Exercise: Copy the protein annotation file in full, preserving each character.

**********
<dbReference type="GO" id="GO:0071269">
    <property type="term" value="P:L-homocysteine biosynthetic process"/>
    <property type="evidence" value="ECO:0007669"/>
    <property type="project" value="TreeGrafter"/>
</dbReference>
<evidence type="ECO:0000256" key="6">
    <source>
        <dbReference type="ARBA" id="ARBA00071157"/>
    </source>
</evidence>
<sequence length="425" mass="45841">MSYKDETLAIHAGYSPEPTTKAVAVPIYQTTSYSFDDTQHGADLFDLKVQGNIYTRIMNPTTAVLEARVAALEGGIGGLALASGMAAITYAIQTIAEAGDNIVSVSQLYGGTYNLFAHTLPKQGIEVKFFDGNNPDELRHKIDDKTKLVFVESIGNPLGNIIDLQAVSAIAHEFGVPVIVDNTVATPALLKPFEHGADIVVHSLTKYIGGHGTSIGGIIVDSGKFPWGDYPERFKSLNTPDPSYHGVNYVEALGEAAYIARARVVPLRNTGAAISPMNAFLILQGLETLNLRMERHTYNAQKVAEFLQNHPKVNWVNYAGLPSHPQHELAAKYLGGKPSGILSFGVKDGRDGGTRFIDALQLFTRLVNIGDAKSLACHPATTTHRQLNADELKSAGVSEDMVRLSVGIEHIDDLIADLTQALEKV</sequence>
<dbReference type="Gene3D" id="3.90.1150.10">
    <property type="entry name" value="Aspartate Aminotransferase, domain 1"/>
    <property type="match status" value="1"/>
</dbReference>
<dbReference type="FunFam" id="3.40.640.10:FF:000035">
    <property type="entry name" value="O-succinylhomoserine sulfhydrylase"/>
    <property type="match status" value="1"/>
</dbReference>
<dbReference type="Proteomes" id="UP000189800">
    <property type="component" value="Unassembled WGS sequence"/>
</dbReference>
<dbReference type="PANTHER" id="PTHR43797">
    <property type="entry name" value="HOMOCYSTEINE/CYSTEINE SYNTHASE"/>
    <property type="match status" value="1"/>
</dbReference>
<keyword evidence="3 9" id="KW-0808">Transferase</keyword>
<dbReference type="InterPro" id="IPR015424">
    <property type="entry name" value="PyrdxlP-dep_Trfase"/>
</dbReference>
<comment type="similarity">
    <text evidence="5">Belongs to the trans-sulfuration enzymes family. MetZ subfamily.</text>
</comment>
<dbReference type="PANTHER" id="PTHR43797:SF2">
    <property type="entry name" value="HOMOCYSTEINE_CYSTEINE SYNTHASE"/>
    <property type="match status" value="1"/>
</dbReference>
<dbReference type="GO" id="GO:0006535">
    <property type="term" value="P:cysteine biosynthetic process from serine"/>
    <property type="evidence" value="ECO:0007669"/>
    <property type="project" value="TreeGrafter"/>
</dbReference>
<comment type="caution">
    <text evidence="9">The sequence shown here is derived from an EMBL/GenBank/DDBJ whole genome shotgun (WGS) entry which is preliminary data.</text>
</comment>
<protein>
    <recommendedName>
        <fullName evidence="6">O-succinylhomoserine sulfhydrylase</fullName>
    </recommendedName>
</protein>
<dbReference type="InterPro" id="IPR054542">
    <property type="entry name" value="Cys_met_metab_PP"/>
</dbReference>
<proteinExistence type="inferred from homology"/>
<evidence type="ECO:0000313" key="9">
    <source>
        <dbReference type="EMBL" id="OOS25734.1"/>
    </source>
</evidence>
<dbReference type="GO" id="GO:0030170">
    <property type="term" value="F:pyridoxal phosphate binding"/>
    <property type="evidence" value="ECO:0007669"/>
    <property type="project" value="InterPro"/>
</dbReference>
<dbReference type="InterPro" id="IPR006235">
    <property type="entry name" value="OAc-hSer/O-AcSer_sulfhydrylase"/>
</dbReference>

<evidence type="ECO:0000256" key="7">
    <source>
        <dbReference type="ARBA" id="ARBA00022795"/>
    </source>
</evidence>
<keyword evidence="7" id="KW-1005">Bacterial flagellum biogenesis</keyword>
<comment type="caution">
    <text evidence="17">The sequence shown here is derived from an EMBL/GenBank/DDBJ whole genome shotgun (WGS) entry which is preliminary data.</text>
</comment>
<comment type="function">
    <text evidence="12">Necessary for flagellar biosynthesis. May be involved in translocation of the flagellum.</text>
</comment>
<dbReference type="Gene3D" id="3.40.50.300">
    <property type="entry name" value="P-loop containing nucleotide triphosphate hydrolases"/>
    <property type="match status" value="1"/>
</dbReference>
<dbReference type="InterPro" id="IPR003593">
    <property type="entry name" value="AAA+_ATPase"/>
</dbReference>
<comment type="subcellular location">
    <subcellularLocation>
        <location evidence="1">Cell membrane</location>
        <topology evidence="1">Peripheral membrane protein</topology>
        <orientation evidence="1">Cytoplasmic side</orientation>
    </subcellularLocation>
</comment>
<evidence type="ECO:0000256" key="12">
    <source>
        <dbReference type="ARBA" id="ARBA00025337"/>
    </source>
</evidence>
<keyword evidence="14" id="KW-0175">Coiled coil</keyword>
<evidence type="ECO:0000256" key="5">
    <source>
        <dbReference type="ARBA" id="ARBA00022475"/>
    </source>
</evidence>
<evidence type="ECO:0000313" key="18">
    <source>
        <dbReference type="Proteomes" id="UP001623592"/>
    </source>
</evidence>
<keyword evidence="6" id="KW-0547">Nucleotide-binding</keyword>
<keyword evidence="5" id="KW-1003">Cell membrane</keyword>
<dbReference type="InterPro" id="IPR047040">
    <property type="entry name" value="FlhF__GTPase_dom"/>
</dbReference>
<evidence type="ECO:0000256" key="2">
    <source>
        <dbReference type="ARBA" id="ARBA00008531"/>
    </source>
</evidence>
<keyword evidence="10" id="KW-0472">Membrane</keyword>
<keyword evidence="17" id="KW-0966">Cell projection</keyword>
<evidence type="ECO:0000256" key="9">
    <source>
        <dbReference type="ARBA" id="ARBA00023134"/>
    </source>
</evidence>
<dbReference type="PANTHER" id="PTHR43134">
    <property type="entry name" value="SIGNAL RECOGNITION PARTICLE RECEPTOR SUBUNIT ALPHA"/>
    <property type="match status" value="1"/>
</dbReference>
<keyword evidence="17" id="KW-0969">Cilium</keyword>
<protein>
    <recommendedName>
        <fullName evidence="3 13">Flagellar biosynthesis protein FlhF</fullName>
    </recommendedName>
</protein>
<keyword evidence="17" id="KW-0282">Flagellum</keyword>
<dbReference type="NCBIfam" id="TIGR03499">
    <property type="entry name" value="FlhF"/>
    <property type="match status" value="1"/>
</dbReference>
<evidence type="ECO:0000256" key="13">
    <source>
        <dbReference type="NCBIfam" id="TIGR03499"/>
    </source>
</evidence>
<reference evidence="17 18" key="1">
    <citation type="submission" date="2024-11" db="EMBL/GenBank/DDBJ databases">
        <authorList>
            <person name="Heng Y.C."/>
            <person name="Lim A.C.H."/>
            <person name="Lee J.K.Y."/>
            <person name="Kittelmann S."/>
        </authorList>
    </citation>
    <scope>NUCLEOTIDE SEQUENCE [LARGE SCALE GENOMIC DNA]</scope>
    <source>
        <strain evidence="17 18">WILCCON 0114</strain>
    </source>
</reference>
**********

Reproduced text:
<dbReference type="GO" id="GO:0071269">
    <property type="term" value="P:L-homocysteine biosynthetic process"/>
    <property type="evidence" value="ECO:0007669"/>
    <property type="project" value="TreeGrafter"/>
</dbReference>
<evidence type="ECO:0000256" key="6">
    <source>
        <dbReference type="ARBA" id="ARBA00071157"/>
    </source>
</evidence>
<sequence length="425" mass="45841">MSYKDETLAIHAGYSPEPTTKAVAVPIYQTTSYSFDDTQHGADLFDLKVQGNIYTRIMNPTTAVLEARVAALEGGIGGLALASGMAAITYAIQTIAEAGDNIVSVSQLYGGTYNLFAHTLPKQGIEVKFFDGNNPDELRHKIDDKTKLVFVESIGNPLGNIIDLQAVSAIAHEFGVPVIVDNTVATPALLKPFEHGADIVVHSLTKYIGGHGTSIGGIIVDSGKFPWGDYPERFKSLNTPDPSYHGVNYVEALGEAAYIARARVVPLRNTGAAISPMNAFLILQGLETLNLRMERHTYNAQKVAEFLQNHPKVNWVNYAGLPSHPQHELAAKYLGGKPSGILSFGVKDGRDGGTRFIDALQLFTRLVNIGDAKSLACHPATTTHRQLNADELKSAGVSEDMVRLSVGIEHIDDLIADLTQALEKV</sequence>
<dbReference type="Gene3D" id="3.90.1150.10">
    <property type="entry name" value="Aspartate Aminotransferase, domain 1"/>
    <property type="match status" value="1"/>
</dbReference>
<dbReference type="FunFam" id="3.40.640.10:FF:000035">
    <property type="entry name" value="O-succinylhomoserine sulfhydrylase"/>
    <property type="match status" value="1"/>
</dbReference>
<dbReference type="Proteomes" id="UP000189800">
    <property type="component" value="Unassembled WGS sequence"/>
</dbReference>
<dbReference type="PANTHER" id="PTHR43797">
    <property type="entry name" value="HOMOCYSTEINE/CYSTEINE SYNTHASE"/>
    <property type="match status" value="1"/>
</dbReference>
<keyword evidence="3 9" id="KW-0808">Transferase</keyword>
<dbReference type="InterPro" id="IPR015424">
    <property type="entry name" value="PyrdxlP-dep_Trfase"/>
</dbReference>
<comment type="similarity">
    <text evidence="5">Belongs to the trans-sulfuration enzymes family. MetZ subfamily.</text>
</comment>
<dbReference type="PANTHER" id="PTHR43797:SF2">
    <property type="entry name" value="HOMOCYSTEINE_CYSTEINE SYNTHASE"/>
    <property type="match status" value="1"/>
</dbReference>
<dbReference type="GO" id="GO:0006535">
    <property type="term" value="P:cysteine biosynthetic process from serine"/>
    <property type="evidence" value="ECO:0007669"/>
    <property type="project" value="TreeGrafter"/>
</dbReference>
<comment type="caution">
    <text evidence="9">The sequence shown here is derived from an EMBL/GenBank/DDBJ whole genome shotgun (WGS) entry which is preliminary data.</text>
</comment>
<protein>
    <recommendedName>
        <fullName evidence="6">O-succinylhomoserine sulfhydrylase</fullName>
    </recommendedName>
</protein>
<dbReference type="InterPro" id="IPR054542">
    <property type="entry name" value="Cys_met_metab_PP"/>
</dbReference>
<proteinExistence type="inferred from homology"/>
<evidence type="ECO:0000313" key="9">
    <source>
        <dbReference type="EMBL" id="OOS25734.1"/>
    </source>
</evidence>
<dbReference type="GO" id="GO:0030170">
    <property type="term" value="F:pyridoxal phosphate binding"/>
    <property type="evidence" value="ECO:0007669"/>
    <property type="project" value="InterPro"/>
</dbReference>
<dbReference type="InterPro" id="IPR006235">
    <property type="entry name" value="OAc-hSer/O-AcSer_sulfhydrylase"/>
</dbReference>

<evidence type="ECO:0000256" key="7">
    <source>
        <dbReference type="ARBA" id="ARBA00022795"/>
    </source>
</evidence>
<keyword evidence="7" id="KW-1005">Bacterial flagellum biogenesis</keyword>
<comment type="caution">
    <text evidence="17">The sequence shown here is derived from an EMBL/GenBank/DDBJ whole genome shotgun (WGS) entry which is preliminary data.</text>
</comment>
<comment type="function">
    <text evidence="12">Necessary for flagellar biosynthesis. May be involved in translocation of the flagellum.</text>
</comment>
<dbReference type="Gene3D" id="3.40.50.300">
    <property type="entry name" value="P-loop containing nucleotide triphosphate hydrolases"/>
    <property type="match status" value="1"/>
</dbReference>
<dbReference type="InterPro" id="IPR003593">
    <property type="entry name" value="AAA+_ATPase"/>
</dbReference>
<comment type="subcellular location">
    <subcellularLocation>
        <location evidence="1">Cell membrane</location>
        <topology evidence="1">Peripheral membrane protein</topology>
        <orientation evidence="1">Cytoplasmic side</orientation>
    </subcellularLocation>
</comment>
<evidence type="ECO:0000256" key="12">
    <source>
        <dbReference type="ARBA" id="ARBA00025337"/>
    </source>
</evidence>
<keyword evidence="14" id="KW-0175">Coiled coil</keyword>
<evidence type="ECO:0000256" key="5">
    <source>
        <dbReference type="ARBA" id="ARBA00022475"/>
    </source>
</evidence>
<evidence type="ECO:0000313" key="18">
    <source>
        <dbReference type="Proteomes" id="UP001623592"/>
    </source>
</evidence>
<keyword evidence="6" id="KW-0547">Nucleotide-binding</keyword>
<keyword evidence="5" id="KW-1003">Cell membrane</keyword>
<dbReference type="InterPro" id="IPR047040">
    <property type="entry name" value="FlhF__GTPase_dom"/>
</dbReference>
<evidence type="ECO:0000256" key="2">
    <source>
        <dbReference type="ARBA" id="ARBA00008531"/>
    </source>
</evidence>
<keyword evidence="10" id="KW-0472">Membrane</keyword>
<keyword evidence="17" id="KW-0966">Cell projection</keyword>
<evidence type="ECO:0000256" key="9">
    <source>
        <dbReference type="ARBA" id="ARBA00023134"/>
    </source>
</evidence>
<dbReference type="PANTHER" id="PTHR43134">
    <property type="entry name" value="SIGNAL RECOGNITION PARTICLE RECEPTOR SUBUNIT ALPHA"/>
    <property type="match status" value="1"/>
</dbReference>
<keyword evidence="17" id="KW-0969">Cilium</keyword>
<protein>
    <recommendedName>
        <fullName evidence="3 13">Flagellar biosynthesis protein FlhF</fullName>
    </recommendedName>
</protein>
<keyword evidence="17" id="KW-0282">Flagellum</keyword>
<dbReference type="NCBIfam" id="TIGR03499">
    <property type="entry name" value="FlhF"/>
    <property type="match status" value="1"/>
</dbReference>
<evidence type="ECO:0000256" key="13">
    <source>
        <dbReference type="NCBIfam" id="TIGR03499"/>
    </source>
</evidence>
<reference evidence="17 18" key="1">
    <citation type="submission" date="2024-11" db="EMBL/GenBank/DDBJ databases">
        <authorList>
            <person name="Heng Y.C."/>
            <person name="Lim A.C.H."/>
            <person name="Lee J.K.Y."/>
            <person name="Kittelmann S."/>
        </authorList>
    </citation>
    <scope>NUCLEOTIDE SEQUENCE [LARGE SCALE GENOMIC DNA]</scope>
    <source>
        <strain evidence="17 18">WILCCON 0114</strain>
    </source>
</reference>